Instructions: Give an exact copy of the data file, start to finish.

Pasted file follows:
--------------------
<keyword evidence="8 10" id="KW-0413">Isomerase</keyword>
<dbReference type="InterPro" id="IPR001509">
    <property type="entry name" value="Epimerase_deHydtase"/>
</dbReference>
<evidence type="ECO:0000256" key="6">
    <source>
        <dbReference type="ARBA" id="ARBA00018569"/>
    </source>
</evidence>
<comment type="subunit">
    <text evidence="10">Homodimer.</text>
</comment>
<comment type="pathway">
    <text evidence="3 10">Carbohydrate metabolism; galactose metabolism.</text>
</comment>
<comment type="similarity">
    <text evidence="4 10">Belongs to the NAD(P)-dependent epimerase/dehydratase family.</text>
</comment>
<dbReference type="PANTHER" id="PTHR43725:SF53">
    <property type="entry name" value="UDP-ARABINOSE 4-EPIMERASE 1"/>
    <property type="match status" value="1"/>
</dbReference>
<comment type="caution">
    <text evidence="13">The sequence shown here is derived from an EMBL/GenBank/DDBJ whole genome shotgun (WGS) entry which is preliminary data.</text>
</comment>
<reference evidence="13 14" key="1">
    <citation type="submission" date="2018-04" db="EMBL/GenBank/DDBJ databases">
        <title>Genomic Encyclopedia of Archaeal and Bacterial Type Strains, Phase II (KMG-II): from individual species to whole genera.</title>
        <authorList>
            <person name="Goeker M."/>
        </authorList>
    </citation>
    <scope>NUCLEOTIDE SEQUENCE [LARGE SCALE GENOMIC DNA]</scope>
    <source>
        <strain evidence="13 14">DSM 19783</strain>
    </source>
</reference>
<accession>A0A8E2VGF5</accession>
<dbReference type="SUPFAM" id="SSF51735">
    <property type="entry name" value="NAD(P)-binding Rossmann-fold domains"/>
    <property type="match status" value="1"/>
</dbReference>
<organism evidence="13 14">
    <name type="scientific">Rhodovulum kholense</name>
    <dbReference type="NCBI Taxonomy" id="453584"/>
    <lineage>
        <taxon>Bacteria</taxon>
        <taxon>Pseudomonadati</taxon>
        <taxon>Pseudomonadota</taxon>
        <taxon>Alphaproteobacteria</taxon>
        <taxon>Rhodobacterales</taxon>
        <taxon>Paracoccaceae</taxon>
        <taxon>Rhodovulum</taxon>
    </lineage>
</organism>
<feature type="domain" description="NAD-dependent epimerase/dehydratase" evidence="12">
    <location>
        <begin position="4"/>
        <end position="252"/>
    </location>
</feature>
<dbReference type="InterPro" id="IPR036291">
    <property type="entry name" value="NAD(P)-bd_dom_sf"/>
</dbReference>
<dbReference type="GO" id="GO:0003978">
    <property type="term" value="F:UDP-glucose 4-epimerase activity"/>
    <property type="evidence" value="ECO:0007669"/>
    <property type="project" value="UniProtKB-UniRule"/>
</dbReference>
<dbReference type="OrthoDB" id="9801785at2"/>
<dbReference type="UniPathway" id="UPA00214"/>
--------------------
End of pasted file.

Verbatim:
<keyword evidence="8 10" id="KW-0413">Isomerase</keyword>
<dbReference type="InterPro" id="IPR001509">
    <property type="entry name" value="Epimerase_deHydtase"/>
</dbReference>
<evidence type="ECO:0000256" key="6">
    <source>
        <dbReference type="ARBA" id="ARBA00018569"/>
    </source>
</evidence>
<comment type="subunit">
    <text evidence="10">Homodimer.</text>
</comment>
<comment type="pathway">
    <text evidence="3 10">Carbohydrate metabolism; galactose metabolism.</text>
</comment>
<comment type="similarity">
    <text evidence="4 10">Belongs to the NAD(P)-dependent epimerase/dehydratase family.</text>
</comment>
<dbReference type="PANTHER" id="PTHR43725:SF53">
    <property type="entry name" value="UDP-ARABINOSE 4-EPIMERASE 1"/>
    <property type="match status" value="1"/>
</dbReference>
<comment type="caution">
    <text evidence="13">The sequence shown here is derived from an EMBL/GenBank/DDBJ whole genome shotgun (WGS) entry which is preliminary data.</text>
</comment>
<reference evidence="13 14" key="1">
    <citation type="submission" date="2018-04" db="EMBL/GenBank/DDBJ databases">
        <title>Genomic Encyclopedia of Archaeal and Bacterial Type Strains, Phase II (KMG-II): from individual species to whole genera.</title>
        <authorList>
            <person name="Goeker M."/>
        </authorList>
    </citation>
    <scope>NUCLEOTIDE SEQUENCE [LARGE SCALE GENOMIC DNA]</scope>
    <source>
        <strain evidence="13 14">DSM 19783</strain>
    </source>
</reference>
<accession>A0A8E2VGF5</accession>
<dbReference type="SUPFAM" id="SSF51735">
    <property type="entry name" value="NAD(P)-binding Rossmann-fold domains"/>
    <property type="match status" value="1"/>
</dbReference>
<organism evidence="13 14">
    <name type="scientific">Rhodovulum kholense</name>
    <dbReference type="NCBI Taxonomy" id="453584"/>
    <lineage>
        <taxon>Bacteria</taxon>
        <taxon>Pseudomonadati</taxon>
        <taxon>Pseudomonadota</taxon>
        <taxon>Alphaproteobacteria</taxon>
        <taxon>Rhodobacterales</taxon>
        <taxon>Paracoccaceae</taxon>
        <taxon>Rhodovulum</taxon>
    </lineage>
</organism>
<feature type="domain" description="NAD-dependent epimerase/dehydratase" evidence="12">
    <location>
        <begin position="4"/>
        <end position="252"/>
    </location>
</feature>
<dbReference type="InterPro" id="IPR036291">
    <property type="entry name" value="NAD(P)-bd_dom_sf"/>
</dbReference>
<dbReference type="GO" id="GO:0003978">
    <property type="term" value="F:UDP-glucose 4-epimerase activity"/>
    <property type="evidence" value="ECO:0007669"/>
    <property type="project" value="UniProtKB-UniRule"/>
</dbReference>
<dbReference type="OrthoDB" id="9801785at2"/>
<dbReference type="UniPathway" id="UPA00214"/>